Jordan Henderson's £100,000-a-week deal begins Rodgers' rebuilding plan
Liverpool have taken a major step in their post-Steven Gerrard reconstruction by agreeing a £100,000-a-week deal with Jordan Henderson that will keep the England midfielder at the club for the peak years of his career.
The 24-year-old is expected to sign terms by the end of this week, tying him to Anfield until 2020. It will end months of negotiations and lift some of the gloom around the club following their FA Cup disappointment.
Talks were concluded before the semi-final defeat against Aston Villa on Sunday, although it was hoped the vice-captain would be signing the contract in better circumstances.
Henderson will be hoping to be confirmed as club captain when Gerrard leaves for LA Galaxy at the end of the campaign, though Brendan Rodgers is yet to confirm that. The manager will be seeking to add experience to his squad before next season and has kept his options open on the captaincy.
The immediate focus for the Merseyside club is to win their remaining Premier League games as there is still hope that they could steal a Champions League place, though that would require Manchester City or Manchester United to slip up in their remaining fixtures.
Should Liverpool miss out on the top four, the annual post-season review by the club's owners, Fenway Sports Group, will focus on the squad imbalance that ensured Liverpool played virtually eight months without a recognised, top-class striker.
There is an acknowledgement at the top of the club that the business conducted in last summer's transfer window has not had the desired impact, and recognition that the manager has had to deal with too many setbacks to succeed, particularly the sale of Luis Suarez and Daniel Sturridge's prolonged absence. Between them the two strikers scored 55 goals last season.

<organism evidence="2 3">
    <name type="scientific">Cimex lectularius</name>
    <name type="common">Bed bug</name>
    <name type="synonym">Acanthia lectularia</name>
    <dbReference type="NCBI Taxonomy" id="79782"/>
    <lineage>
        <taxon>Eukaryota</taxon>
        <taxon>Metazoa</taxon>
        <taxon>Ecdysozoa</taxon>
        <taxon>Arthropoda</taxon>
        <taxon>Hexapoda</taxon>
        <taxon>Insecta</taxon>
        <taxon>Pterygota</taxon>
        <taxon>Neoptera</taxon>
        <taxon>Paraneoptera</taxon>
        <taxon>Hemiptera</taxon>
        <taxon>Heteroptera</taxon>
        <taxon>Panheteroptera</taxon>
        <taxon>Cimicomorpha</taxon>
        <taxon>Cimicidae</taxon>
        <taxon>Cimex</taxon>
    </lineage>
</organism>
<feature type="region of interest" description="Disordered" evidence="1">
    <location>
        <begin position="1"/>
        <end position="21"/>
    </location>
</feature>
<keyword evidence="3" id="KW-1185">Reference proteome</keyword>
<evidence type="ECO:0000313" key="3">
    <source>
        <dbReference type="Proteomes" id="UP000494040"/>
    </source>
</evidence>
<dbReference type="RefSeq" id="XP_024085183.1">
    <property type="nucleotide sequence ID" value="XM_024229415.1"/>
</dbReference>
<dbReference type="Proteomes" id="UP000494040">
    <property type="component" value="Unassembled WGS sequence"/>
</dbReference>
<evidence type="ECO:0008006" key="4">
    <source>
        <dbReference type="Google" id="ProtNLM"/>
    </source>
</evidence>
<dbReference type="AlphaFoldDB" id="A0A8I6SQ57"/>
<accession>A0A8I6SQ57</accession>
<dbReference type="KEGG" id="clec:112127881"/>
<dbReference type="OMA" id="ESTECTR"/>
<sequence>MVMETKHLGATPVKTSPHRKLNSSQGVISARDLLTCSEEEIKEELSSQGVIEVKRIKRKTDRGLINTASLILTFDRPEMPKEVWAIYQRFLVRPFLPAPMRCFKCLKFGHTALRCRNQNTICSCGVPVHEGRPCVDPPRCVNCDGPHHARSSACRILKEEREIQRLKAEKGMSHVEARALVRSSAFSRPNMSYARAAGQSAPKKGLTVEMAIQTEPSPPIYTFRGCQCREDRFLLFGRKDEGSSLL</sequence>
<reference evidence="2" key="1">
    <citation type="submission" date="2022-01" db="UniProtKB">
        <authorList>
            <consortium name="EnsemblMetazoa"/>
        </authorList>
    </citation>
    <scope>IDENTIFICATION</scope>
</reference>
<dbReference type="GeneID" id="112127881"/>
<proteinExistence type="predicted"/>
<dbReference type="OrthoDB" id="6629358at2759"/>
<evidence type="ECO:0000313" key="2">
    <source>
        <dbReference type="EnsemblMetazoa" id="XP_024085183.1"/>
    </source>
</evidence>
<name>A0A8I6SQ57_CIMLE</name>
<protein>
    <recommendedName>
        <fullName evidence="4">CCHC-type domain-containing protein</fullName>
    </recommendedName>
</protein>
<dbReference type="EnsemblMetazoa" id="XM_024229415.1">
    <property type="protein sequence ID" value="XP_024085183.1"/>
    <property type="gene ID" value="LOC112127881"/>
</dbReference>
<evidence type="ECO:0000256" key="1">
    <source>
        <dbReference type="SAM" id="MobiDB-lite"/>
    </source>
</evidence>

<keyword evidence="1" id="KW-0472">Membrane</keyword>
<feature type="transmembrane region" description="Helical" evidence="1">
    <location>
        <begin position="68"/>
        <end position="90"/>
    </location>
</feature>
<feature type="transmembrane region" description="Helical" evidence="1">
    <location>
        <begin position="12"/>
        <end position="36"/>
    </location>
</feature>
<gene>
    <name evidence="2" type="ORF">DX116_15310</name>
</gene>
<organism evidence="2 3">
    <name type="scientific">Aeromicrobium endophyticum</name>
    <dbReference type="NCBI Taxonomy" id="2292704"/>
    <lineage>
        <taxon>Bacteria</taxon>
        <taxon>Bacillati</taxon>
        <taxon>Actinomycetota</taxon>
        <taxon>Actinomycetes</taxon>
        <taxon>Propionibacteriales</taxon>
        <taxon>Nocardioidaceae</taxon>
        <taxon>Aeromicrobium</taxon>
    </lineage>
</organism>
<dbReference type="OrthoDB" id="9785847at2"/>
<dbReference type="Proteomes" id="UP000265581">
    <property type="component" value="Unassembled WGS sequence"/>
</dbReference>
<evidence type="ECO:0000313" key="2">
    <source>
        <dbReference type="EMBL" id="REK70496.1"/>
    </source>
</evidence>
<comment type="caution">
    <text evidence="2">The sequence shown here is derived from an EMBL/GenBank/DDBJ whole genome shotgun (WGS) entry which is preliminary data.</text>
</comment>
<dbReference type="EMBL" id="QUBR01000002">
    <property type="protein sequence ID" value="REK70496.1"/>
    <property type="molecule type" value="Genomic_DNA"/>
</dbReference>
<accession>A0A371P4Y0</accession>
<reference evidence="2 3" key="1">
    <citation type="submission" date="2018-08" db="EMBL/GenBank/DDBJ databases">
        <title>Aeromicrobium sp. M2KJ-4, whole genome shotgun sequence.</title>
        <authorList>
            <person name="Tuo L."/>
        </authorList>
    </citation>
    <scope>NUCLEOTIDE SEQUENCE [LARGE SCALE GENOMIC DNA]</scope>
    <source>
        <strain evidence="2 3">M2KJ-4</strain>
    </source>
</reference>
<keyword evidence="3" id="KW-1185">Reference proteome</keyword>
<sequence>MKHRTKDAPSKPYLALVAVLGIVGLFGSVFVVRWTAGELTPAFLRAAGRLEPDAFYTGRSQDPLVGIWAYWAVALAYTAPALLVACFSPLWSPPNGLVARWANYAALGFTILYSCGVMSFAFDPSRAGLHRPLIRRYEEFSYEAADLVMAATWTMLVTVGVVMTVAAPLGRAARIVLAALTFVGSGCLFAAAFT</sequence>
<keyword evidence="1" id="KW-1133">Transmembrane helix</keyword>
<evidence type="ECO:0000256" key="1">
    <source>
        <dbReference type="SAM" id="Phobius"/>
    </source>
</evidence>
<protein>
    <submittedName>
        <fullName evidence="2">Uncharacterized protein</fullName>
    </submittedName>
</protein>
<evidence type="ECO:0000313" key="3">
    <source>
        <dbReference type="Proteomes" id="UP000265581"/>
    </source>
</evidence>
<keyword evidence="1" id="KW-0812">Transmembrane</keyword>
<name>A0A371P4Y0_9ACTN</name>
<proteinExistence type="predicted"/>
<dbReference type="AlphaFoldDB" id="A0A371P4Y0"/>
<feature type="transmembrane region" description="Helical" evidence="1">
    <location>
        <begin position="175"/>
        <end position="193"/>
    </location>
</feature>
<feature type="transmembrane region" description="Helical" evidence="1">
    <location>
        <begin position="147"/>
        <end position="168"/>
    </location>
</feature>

There is certainly no appetite to make Rodgers a scapegoat for campaign that looks like it will end up as a disappointing one, with none of the key targets met. The club's long-term plan will not be ripped up.
Rodgers has faced a constant struggle to find the best team shape for a squad lacking experience and proven quality. Losing his strikeforce made the side unrecognisable from the one that competed for the title a year ago.
Sturridge has become as much of an enigma as the ineffective Mario Balotelli, with the former so frequently unavailable for significant games that he can no longer be relied upon to be Liverpool's first-choice striker.
With Balotelli certain to be sold should a reasonable offer be made for him, Rodgers' first priority in the summer is a new centre-forward. He will have to work on the assumption that Sturridge will miss as many key games next season as he has this year.
There are key decisions to be taken on every other position, too. With the exception of Emre Can, the promising Germany Under-21 international, none of last summer's signings have produced consistently.
Adam Lallana, who has had injury problems, Alberto Moreno and Lazar Markovic will be under severe pressure if they do not radically improve when they return to Anfield in pre-season. Decisions will be taken on each of them as to whether they will be much better in 12 months.
Liverpool are still confident of recruiting Danny Ings from Burnley this summer, and they hope James Milner will opt to move to Anfield on a free transfer from Manchester City, though missing out on Champions League football could complicate that deal.
There is also interest in PSV Eindhoven's Memphis Depay, although Manchester United are also believed to be tracking the winger.
Liverpool would face a familiar problem if they are not part of the European elite, as they will be trying to sign players on the radar of the Premier League's top four and will face a much tougher transfer window. Rodgers will be asking himself how he can move the team forward, and which members of his squad have too often let him down.
The most alarming aspect of the performance against Aston Villa was that Tim Sherwood's side showed more hunger, winning the physical battle as much as outplaying Rodgers' side.
A year ago, Rodgers said that he felt Liverpool needed to add two or three top-class players who could slot immediately into his line-up. He will consider that requirement to be even more important to stand any chance of competing next season.
He wants players of greater maturity and pedigree to complement the younger elements of his side, who are inevitably prone to inconsistency.
Not only will Gerrard be leaving, but Glen Johnson and Kolo Toure are out of contract and Lucas Leiva - who nearly left in January - is expected to end his Anfield career (© Daily Telegraph, London)